Early detection | prevention/treatment

Insulin resistance is when the blood sugar-lowering hormone insulin has less effect than expected. It is also called pre-diabetes and is the preliminary stage to type 2 diabetes.

While the insulin deficiency in type 1 diabetes (= so-called juvenile form of diabetes) is absolute, i.e. no insulin is released at all, the insulin deficiency in type 2 is relative. This means that although insulin is basically released, the effect of the body's own insulin is too weak to normalise blood sugar. The causes of this are not exactly clear. However, it is assumed that it is caused by a combination of several factors.

In the development of insulin resistance, obesity is of outstanding causal importance. Free fatty acids have long been discussed as mediators between the excessive body fat and insulin resistance, but more recently also certain protein molecules that are released from the fatty tissue (similar to hormones from glands) and interfere with the insulin signal in other tissues (e.g. liver, muscle).

Diet also plays an overriding role. Large quantities of sugary foods and drinks, as well as highly processed and thus nutrient-poor foods, contribute greatly to this form of sugar metabolism disorder.

In addition, our predominantly sedentary lifestyle and the associated lack of exercise is another risk factor for the development of insulin resistance. In the meantime, there are numerous indications that regular exercise increases the insulin sensitivity of the cells and thus counteracts insulin resistance.

Insulin resistance not only leads to disturbances in glucose balance, but is also involved in the development of lipid metabolism disorders, high blood pressure and atherosclerosis. It is thus seen in very close connection with cardiovascular diseases.

Diagnosis of insulin resistance
In insulin resistance, blood glucose levels are slightly elevated after meals and insulin levels are highly elevated. The fasting glucose value is usually still within the normal range for a long time. Since pre-diabetes usually runs without symptoms, it therefore remains undetected for a long time. The impaired glucose utilisation can be detected with the help of the sugar load test and with the calculated laboratory value HOMA.Index as a measure of the estimated insulin resistance.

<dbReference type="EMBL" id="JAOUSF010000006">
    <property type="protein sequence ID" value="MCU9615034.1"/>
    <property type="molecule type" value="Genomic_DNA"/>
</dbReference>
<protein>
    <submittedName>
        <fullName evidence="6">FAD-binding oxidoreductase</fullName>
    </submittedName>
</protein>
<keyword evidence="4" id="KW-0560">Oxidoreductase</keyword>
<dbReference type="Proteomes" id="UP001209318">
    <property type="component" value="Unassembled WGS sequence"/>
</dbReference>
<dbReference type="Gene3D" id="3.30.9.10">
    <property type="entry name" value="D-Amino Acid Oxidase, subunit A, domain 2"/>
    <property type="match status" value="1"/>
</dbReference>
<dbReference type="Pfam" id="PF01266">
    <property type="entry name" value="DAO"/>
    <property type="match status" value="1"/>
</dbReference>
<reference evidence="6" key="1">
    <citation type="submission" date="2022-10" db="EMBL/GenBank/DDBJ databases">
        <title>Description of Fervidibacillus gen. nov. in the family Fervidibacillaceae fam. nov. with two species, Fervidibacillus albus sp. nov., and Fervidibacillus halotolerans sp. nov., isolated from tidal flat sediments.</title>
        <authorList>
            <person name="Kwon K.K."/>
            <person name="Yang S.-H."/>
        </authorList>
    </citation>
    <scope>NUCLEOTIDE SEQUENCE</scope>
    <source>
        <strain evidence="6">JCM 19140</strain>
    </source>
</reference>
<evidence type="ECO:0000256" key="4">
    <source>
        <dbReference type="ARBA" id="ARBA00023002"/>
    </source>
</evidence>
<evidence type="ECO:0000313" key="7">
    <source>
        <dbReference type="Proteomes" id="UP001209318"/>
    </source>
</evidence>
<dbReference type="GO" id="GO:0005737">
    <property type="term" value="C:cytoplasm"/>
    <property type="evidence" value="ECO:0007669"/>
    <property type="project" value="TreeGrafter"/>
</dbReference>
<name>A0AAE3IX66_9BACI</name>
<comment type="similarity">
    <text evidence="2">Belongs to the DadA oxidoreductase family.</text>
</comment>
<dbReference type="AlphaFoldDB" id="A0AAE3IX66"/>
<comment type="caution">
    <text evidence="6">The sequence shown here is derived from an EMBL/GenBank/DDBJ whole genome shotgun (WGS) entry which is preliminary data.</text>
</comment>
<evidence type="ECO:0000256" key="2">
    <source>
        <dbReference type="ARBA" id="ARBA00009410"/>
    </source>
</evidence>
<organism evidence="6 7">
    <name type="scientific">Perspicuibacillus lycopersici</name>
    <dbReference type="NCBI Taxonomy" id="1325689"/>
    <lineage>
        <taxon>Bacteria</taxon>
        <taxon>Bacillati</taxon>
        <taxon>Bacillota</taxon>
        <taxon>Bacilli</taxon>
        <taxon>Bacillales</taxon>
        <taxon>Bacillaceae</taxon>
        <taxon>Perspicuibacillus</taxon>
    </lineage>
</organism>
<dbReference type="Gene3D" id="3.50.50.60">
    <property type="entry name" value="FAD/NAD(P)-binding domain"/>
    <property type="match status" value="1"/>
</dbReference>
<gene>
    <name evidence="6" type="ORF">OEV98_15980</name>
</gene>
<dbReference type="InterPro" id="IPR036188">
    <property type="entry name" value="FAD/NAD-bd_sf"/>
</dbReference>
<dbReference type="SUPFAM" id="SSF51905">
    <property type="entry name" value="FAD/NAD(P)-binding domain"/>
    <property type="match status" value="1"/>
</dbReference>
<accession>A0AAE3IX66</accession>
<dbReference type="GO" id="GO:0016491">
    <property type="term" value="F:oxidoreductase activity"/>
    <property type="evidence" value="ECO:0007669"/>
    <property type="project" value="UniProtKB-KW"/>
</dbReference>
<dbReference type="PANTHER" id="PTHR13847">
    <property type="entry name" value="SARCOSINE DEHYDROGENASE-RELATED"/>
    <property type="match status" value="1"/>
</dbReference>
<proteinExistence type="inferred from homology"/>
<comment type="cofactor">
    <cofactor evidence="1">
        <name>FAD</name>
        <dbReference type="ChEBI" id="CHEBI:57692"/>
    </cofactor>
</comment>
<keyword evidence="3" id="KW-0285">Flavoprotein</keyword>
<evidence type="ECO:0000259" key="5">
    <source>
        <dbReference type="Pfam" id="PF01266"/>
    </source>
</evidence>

• Urine test for glucose (sugar)(part of the preventive health check-up 35+)
  • Fasting blood glucose (70-110 mg/dl) (part of the preventive health check-up 35+)
  • Blood glucoseprofile (blood glucose values before and after meals, if necessary also only one value 1-2 hours after a main meal)
    Even after a carbohydrate/sugar-containing diet, the blood glucose values must not rise significantly (ideal value approx. 70-140mg/dl).
  • Sugar load test (oral glucose tolerance test)
    Sensitive standardised test for the early detection of diabetes, in which blood sugar is determined twice in the practice (fasting, 1 hour and 2 hours after drinking a standardised dextrose solution).
  • HOMA index Laboratory test to determine insulin resistance (lack of effect of the body's own insulin), useful in cases of obesity, unfulfilled desire to have children, abnormal blood glucose values)
    oGTT - Download PDF

Our measures to prevent/ treat insulin resistance

Weight reduction
The best treatment (and prevention) of insulin resistance is still to achieve a normal body weight, i.e. the body mass index (weight in kg divided by height in m to the power of two) should be less than 25. We advise you on your goals.

We give initial individual nutritional advice and refer you to professional nutritional counselling by dieticians.

Another important step is to exercise more and regularly. Muscle training counteracts insulin resistance and uses up glucose. Everything counts: Climbing stairs, going for a walk, even going on a fitness programme. We can give you general advice on this and apply for reimbursement of costs for functional sports/rehab sports.

Lack of sleep and shift work can also contribute to insulin resistance.

Metformin, a drug well known from diabetes therapy, clearly improves insulin action and reduces the risk of diabetes in a preventive approach. We will advise you on the basis of your laboratory values and your risk factors whether drug therapy is an option for you.



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